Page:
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Francis Marion (search for this): chapter 2
d not live to sign the Declaration of Independence, he was one of the first men to prophesy the separation of the colonies from the mother country. married to a daughter of Governor Greene, of the same state. My mother was grandniece to General Francis Marion, of Huguenot descent, known in the Revolution as the Swamp-fox of southern campaigns. Her father was Benjamin Clarke Cutler, whose first ancestor in this country was John De Mesmekir, of Holland. Let me here remark that an expert in cortly before my birth, leaving me her name and the dignity of eldest daughter. She was always mentioned in the family as the first little Julia. My two eldest brothers, Samuel and Henry Ward, were pupils at Round Hill School. The third, Francis Marion, named for the General, was my junior by fifteen months, and continued to be my constant playmate until, at the proper age, he joined the others at Round Hill School. A few words regarding my mother may not here be out of place. Married a
May 27th, 1819 AD (search for this): chapter 2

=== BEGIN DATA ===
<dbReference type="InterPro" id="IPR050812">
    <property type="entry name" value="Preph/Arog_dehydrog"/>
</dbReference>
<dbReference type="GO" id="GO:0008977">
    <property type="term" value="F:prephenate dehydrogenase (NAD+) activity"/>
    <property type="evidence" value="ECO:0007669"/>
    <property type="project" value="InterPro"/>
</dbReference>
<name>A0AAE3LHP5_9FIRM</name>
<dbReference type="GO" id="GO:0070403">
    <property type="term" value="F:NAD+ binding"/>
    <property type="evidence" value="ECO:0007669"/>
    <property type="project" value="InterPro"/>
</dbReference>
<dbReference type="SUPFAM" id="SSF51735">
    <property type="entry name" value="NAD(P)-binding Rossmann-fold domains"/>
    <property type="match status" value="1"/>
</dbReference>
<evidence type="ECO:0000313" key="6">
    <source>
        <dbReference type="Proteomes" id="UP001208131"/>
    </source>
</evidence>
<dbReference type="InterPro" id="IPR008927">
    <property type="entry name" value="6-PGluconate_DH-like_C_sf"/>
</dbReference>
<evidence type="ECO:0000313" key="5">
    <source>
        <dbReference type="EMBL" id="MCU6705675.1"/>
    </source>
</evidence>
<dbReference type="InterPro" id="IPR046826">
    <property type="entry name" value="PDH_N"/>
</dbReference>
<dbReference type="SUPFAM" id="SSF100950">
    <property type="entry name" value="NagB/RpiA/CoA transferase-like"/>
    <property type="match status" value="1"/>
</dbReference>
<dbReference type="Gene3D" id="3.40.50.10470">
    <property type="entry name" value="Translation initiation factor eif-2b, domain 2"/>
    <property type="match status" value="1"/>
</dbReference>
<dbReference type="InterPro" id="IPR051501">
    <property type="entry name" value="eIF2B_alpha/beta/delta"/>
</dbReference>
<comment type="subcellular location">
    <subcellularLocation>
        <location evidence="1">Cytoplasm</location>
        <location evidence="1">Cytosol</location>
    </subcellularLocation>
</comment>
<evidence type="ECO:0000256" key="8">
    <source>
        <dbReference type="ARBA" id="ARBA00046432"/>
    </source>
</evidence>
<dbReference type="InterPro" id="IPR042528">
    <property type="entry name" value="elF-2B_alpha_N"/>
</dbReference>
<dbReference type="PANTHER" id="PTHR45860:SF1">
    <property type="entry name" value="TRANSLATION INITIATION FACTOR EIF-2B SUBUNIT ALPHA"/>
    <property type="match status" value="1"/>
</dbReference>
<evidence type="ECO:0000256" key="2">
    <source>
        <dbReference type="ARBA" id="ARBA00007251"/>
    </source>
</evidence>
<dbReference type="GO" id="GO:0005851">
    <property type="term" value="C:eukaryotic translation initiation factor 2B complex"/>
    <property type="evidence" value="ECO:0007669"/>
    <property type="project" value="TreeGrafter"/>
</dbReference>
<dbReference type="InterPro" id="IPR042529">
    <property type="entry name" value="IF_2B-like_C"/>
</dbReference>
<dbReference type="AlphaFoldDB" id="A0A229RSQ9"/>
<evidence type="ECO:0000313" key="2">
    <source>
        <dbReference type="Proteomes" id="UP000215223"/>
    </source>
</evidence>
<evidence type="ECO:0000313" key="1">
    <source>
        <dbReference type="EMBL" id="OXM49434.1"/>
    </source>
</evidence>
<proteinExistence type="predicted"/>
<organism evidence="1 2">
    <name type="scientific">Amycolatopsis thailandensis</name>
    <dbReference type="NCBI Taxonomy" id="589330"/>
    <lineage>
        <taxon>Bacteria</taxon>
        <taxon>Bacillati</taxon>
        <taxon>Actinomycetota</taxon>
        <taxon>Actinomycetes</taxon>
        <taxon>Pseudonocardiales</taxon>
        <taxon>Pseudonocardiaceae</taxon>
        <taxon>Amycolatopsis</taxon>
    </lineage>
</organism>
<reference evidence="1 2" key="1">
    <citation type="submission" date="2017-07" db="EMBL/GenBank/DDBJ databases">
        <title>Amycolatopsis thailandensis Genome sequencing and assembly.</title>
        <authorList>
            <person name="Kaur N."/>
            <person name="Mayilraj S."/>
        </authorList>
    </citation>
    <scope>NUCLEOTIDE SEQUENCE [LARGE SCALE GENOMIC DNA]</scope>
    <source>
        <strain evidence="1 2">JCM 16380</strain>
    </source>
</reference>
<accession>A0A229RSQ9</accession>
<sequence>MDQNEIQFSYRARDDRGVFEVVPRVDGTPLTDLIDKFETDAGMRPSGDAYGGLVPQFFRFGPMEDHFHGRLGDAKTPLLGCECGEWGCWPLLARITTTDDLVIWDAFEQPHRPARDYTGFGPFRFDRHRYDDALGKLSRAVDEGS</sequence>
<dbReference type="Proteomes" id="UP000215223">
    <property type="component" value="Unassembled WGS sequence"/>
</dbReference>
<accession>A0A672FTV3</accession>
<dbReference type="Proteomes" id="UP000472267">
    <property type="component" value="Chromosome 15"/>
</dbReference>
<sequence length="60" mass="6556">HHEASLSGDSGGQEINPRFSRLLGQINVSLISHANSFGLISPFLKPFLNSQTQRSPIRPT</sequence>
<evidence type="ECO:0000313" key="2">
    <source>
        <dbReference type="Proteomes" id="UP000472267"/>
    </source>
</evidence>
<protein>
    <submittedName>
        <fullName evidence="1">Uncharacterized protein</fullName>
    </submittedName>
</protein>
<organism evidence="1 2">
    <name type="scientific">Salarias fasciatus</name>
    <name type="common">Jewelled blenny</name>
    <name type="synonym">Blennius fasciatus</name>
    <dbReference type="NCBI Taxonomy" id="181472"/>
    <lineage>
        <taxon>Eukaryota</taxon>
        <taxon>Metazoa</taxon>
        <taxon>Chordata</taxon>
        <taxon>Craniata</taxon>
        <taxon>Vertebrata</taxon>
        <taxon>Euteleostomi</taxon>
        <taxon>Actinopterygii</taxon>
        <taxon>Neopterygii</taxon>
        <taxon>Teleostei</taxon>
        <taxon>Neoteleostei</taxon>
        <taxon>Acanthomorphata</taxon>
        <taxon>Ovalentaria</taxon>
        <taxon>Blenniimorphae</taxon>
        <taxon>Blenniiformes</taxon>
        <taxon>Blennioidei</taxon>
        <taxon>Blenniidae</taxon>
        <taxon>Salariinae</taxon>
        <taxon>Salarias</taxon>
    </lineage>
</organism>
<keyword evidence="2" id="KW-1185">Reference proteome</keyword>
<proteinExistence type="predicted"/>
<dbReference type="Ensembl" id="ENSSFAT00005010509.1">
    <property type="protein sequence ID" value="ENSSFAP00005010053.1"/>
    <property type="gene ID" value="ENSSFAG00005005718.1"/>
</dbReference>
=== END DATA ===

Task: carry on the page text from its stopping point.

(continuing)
h is going on around him. If any one of us undertakes to set this down, he should do it with the utmost truth and simplicity; not as if Seneca or Tacitus or St. Paul were speaking, but as he himself, plain Hodge or Dominie or Mrs. Grundy, is moved to speak. He should not borrow from others the sentiments which he ought to have entertained, but relate truthfully how matters appeared to him, as they and he went on. Thus much I can promise to do in these pages, and no more. I was born on May 27, 1819, in the city of New York, in Marketfield Street, near the Battery. My father was of Rhode Island birth and descent. One of his grandmothers was the beautiful Catharine Ray to whom are addressed some of Benjamin Franklin's published letters. His father attained the rank of lieutenant-colonel in the war of the Revolution, being himself the son of Governor Samuel Ward, of Rhode Island, Governor Samuel Ward refused to enforce the Stamp Act, and also did valuable service as a member of